Monday, November 13, 2006

Cranky Mouseketeers: Chill Out and Enjoy the Ride

There are quite a few cranky mouseketeers out there who continue to lament what they consider the sorry output of Walt Disney Imagineering over the past few years. There definitely seems to be a “good old days” mentality being embraced by many folks, and while not totally unjustified, it can often become bitter and mean-spirited.

Much of this I feel can be traced directly back to Disney’s California Adventure. Its creation was clearly a reflection of corporate arrogance and a lack of respect for the audience they so greatly covet. The basic strategy seemed to be the recycling of abandoned concepts from Disney’s America and the duplication of popular attractions from Disney World. The result is a mish-mash of unrelated ideas very loosely themed to the state of California. It was done on the cheap, and it shows.

Unfortunately, and sadly, the frustration over DCA and the legacy of Michael Eisner’s final years have of late been channeled by many into attacks on just about everything that Imagineering produces. It is criticism that is often unfair and increasingly malicious.

A few weeks back, an anonymous comment was made in response to one of my posts that opinioned:

“I think what most people whine about nowadays is the general lack of thought and "magic" put into today's attractions . . .”

It’s an interesting statement. But a very blatant overgeneralization.

First off, all attractions are not created equal. By Disney’s own standards, there is an A-E ratings system that is still informally used by fans and Imagineers alike. But so many have the expectations of an E Ticket for everything that Imagineering produces. Sure, Pooh’s Playful Spot is lacking in thought and imagination when compared to Splash Mountain. But so is Dumbo the Flying Elephant or Mr. Toad’s Wild Ride for that matter. But they all have a place in the A-E hierarchy. Even those attractions much maligned by the Internet minority deserved to be viewed more fairly in this context. Stitch’s Great Escape, Magic Carpets of Aladdin, Chester and Hester’s Dinorama--they all attract and serve their target audiences.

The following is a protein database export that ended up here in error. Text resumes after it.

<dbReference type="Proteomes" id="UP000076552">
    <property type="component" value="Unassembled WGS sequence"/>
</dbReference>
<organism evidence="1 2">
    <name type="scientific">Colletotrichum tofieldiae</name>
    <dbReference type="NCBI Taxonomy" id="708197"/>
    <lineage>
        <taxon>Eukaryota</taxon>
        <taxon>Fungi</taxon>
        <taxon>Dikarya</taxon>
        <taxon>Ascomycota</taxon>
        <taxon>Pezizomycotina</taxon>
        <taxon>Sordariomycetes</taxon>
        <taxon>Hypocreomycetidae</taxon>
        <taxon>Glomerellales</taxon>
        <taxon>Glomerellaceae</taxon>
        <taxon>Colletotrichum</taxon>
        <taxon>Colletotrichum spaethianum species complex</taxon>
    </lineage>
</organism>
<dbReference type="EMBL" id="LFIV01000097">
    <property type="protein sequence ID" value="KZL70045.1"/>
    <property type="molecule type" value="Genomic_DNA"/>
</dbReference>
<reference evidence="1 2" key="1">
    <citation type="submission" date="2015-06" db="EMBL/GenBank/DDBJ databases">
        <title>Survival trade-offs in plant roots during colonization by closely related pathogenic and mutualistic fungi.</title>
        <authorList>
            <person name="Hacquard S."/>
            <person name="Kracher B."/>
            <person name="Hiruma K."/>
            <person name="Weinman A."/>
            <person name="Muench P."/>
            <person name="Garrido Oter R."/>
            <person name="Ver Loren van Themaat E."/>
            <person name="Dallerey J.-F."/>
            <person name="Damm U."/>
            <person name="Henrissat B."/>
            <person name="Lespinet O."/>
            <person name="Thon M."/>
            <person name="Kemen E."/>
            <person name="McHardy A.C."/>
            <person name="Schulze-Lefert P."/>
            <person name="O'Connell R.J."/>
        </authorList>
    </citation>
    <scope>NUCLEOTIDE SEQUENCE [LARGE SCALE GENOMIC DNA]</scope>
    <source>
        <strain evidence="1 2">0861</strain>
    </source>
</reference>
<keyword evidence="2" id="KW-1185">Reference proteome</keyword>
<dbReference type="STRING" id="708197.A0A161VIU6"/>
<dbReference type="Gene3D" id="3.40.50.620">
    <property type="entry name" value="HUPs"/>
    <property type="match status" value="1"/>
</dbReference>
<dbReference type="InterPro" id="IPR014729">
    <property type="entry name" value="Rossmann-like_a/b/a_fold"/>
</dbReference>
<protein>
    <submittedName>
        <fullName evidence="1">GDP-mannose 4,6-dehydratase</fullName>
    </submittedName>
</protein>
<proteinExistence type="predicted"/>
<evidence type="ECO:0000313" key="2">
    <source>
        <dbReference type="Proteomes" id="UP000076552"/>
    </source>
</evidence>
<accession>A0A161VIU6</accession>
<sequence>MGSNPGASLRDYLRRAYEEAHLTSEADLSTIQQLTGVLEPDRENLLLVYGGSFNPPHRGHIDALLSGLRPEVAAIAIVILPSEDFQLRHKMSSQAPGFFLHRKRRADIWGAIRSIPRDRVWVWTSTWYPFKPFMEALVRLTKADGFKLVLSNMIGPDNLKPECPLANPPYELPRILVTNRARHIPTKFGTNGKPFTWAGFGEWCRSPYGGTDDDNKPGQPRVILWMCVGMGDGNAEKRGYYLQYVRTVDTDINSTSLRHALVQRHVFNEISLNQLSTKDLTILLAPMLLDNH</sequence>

Second, I can provide a number of examples where the assertion of “lack of thought and magic” is just fundamentally wrong:

Mickey’s PhilharMagic - a truly amazing and entertaining experience. In my opinion, it is the best of all the 3-D movies produced for the parks. It pays homage to both the original character driven shorts and the Disney animation renaissance of the early 1990s. It’s clever, fast and funny, with brilliant 3-D effects, and has generated enthusiastic applause at nearly every showing I’ve attended. But alas, the cranky mouseketeers can’t resist taking potshots at the attraction’s lack of a pre-show.

One Man’s Dream - an extensive and often emotional tribute (both exhibits and film) to the man responsible for it all. Not a thrill ride, but still thrilling to those who look beyond the theme parks to the very foundations of what Disney is all about.

Soarin’ - four and half minutes of pure “Wow!” And with the promise of expanding beyond the confines of California, it will be a perennial for years and years to come.

Turtle Talk with Crush - simple in both setting and execution, yet revolutionary in design and technology. It is clearly a precursor of things to come. The expressions on the faces of the kids as Crush interacts with the audience are priceless. A lack of magic? You’ve got to be kidding.

Expedition: Everest - from the minute you approach the entrance, to the moment you stumble off and attempt to regain your balance, an incredible, all encompassing experience. The attention to detail throughout is nearly without equal in all of Disney World.

Finding Nemo-The Musical - an imaginative and innovative interpretation of the Pixar hit film, using puppetry techniques similar to those employed in the Broadway production of Lion King. I was fortunate to have been able to see the first preview on November 5th.

As well-received as all these examples have been, I have seen and heard comments deeply critical of many of them at one time or another. The negativity often precedes the actual opening of the attraction in many cases. Many become so cemented in their feelings that often times their egos will not permit them to ever really enjoy or compliment these new endeavors because it would run counter to their already established preconceived notions.